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Advanced ISS Air Monitoring — The ANITA and ANITA2 Missions
ISSN: 0148-7191, e-ISSN: 2688-3627
Published July 12, 2009 by SAE International in United States
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After 11 months of successful operation onboard the ISS US laboratory Destiny, the air quality monitors ANITA (Analyzing Interferometer for Ambient Air) was brought back to Earth on STS126 (ULF2). ANITA is a technology demonstrator flight experiment for continuous air quality monitoring inside the crewed cabin of the ISS with low detection limits and high time resolution. For the first time, the dynamics of the detected trace gas concentrations could be directly resolved by ANITA and correlated to gas events in the cabin.
The system is the result of a long term ESA technology development programme initiated more than seventeen years ago. The ANITA mission was a cooperative project between ESA and NASA. ESA's responsibilities were the provision of the H/W, the data acquisition and the data evaluation. NASA was responsible for the launch, accommodation and operation onboard ISS, data download and the transportation of ANITA back to the Earth.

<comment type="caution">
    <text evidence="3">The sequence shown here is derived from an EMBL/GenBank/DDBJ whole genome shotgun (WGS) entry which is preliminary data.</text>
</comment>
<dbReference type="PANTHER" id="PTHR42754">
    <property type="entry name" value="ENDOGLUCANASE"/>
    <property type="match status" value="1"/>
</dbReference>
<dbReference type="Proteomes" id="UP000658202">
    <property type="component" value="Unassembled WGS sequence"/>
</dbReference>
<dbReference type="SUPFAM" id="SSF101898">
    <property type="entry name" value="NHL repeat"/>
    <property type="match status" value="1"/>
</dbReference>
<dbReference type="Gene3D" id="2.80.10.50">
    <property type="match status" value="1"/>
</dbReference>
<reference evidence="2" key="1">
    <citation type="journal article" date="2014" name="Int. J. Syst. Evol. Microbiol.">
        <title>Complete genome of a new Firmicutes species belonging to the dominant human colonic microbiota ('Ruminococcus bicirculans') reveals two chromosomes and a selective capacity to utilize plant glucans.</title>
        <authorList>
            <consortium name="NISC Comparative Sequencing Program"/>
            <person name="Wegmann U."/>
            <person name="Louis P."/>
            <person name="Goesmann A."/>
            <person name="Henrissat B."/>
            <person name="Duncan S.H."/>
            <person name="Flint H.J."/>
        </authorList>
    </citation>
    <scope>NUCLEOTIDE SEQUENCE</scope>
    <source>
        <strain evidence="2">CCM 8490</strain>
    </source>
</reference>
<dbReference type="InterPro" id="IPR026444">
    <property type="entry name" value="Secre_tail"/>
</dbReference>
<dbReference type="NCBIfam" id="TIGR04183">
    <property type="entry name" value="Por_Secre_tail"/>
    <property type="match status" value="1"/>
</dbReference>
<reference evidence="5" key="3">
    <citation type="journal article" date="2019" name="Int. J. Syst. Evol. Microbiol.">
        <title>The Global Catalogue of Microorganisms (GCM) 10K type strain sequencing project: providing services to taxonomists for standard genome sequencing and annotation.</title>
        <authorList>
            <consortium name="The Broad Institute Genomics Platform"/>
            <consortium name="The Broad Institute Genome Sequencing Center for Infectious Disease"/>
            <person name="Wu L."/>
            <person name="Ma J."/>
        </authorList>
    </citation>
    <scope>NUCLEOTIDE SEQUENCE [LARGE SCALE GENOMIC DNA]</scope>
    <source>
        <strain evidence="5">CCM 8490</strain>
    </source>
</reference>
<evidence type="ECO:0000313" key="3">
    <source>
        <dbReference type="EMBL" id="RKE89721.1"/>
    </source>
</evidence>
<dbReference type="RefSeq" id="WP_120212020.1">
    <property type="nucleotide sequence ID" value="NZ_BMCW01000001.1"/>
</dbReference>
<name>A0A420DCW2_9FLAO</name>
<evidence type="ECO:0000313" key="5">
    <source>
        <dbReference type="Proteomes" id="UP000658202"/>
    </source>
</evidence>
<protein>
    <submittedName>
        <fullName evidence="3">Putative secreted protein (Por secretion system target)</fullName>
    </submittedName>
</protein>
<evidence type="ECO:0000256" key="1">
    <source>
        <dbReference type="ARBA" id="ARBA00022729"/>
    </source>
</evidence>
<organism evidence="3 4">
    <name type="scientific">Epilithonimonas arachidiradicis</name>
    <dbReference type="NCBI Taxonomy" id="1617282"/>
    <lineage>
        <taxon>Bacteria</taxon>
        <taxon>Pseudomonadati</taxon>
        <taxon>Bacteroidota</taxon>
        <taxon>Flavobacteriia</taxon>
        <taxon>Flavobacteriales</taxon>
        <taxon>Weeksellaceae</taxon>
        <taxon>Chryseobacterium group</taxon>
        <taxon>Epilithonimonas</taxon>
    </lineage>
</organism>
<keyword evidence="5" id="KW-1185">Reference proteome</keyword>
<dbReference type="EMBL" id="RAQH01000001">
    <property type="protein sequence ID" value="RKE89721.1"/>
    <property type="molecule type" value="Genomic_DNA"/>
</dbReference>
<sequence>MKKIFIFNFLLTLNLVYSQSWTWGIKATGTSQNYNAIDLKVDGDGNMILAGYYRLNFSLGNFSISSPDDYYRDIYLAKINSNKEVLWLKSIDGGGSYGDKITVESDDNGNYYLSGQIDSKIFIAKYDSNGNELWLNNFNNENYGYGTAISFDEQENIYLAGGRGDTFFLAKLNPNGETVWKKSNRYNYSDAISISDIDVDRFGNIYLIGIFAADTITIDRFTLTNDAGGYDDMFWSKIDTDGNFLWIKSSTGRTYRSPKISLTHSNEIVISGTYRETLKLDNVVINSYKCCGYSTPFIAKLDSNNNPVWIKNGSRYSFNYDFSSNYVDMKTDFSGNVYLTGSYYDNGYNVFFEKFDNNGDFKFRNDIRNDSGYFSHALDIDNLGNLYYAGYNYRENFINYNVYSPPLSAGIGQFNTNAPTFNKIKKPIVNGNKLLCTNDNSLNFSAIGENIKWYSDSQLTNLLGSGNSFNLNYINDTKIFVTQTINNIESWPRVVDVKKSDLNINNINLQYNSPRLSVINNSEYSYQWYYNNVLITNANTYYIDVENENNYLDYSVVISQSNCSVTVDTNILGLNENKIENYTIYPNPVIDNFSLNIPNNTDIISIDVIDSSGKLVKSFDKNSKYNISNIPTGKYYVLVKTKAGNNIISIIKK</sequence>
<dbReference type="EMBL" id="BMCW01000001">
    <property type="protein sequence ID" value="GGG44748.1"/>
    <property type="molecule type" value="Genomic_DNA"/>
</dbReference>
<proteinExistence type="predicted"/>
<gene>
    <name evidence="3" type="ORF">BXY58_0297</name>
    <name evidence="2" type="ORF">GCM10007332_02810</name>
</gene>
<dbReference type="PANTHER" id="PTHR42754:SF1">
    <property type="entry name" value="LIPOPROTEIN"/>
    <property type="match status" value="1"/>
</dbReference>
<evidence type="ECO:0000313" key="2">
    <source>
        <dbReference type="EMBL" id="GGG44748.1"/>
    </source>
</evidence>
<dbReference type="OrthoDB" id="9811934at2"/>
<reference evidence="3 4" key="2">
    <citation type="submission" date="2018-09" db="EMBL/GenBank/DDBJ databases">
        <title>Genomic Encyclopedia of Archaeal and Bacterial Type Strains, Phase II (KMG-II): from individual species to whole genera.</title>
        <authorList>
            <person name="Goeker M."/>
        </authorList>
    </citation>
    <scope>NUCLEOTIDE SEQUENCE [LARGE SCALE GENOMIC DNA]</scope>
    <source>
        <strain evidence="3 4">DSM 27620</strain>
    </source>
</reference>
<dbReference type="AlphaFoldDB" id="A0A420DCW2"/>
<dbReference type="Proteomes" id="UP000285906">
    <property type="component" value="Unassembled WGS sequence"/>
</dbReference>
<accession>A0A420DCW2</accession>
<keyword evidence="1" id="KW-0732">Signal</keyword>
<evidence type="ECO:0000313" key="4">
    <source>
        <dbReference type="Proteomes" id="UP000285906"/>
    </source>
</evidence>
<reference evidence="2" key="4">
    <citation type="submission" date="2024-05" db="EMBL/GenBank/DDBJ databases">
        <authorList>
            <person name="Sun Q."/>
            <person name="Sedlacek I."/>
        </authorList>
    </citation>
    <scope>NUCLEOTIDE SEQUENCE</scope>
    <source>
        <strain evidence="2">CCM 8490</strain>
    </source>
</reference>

ANITA was calibrated to detect and quantify 30 trace gases simultaneously with down to
sub-ppm (parts per million) detection limits in addition to the always present background gases carbon dioxide and water vapour. The results of the mission are summarised in .
Further, with a specially developed gas bag hand pump system also gas analyses were performed on air samples from Node 1 of the Space Station.
ANITA is a precursor for a permanent continuous trace gas monitoring system ANITA2 for ISS and future space vehicles. At the time of the conference the follow-on study on ANITA2 will have been initiated.
This paper describes the measurement system, the lessons learned during the mission on ISS, and the planned follow-on activities. The work described has been performed under contract of the European Space Agency.
CitationStuffler, T., Mosebach, H., Kampf, D., Honne, A. et al., "Advanced ISS Air Monitoring — The ANITA and ANITA2 Missions," SAE Technical Paper 2009-01-2523, 2009, https://doi.org/10.4271/2009-01-2523.
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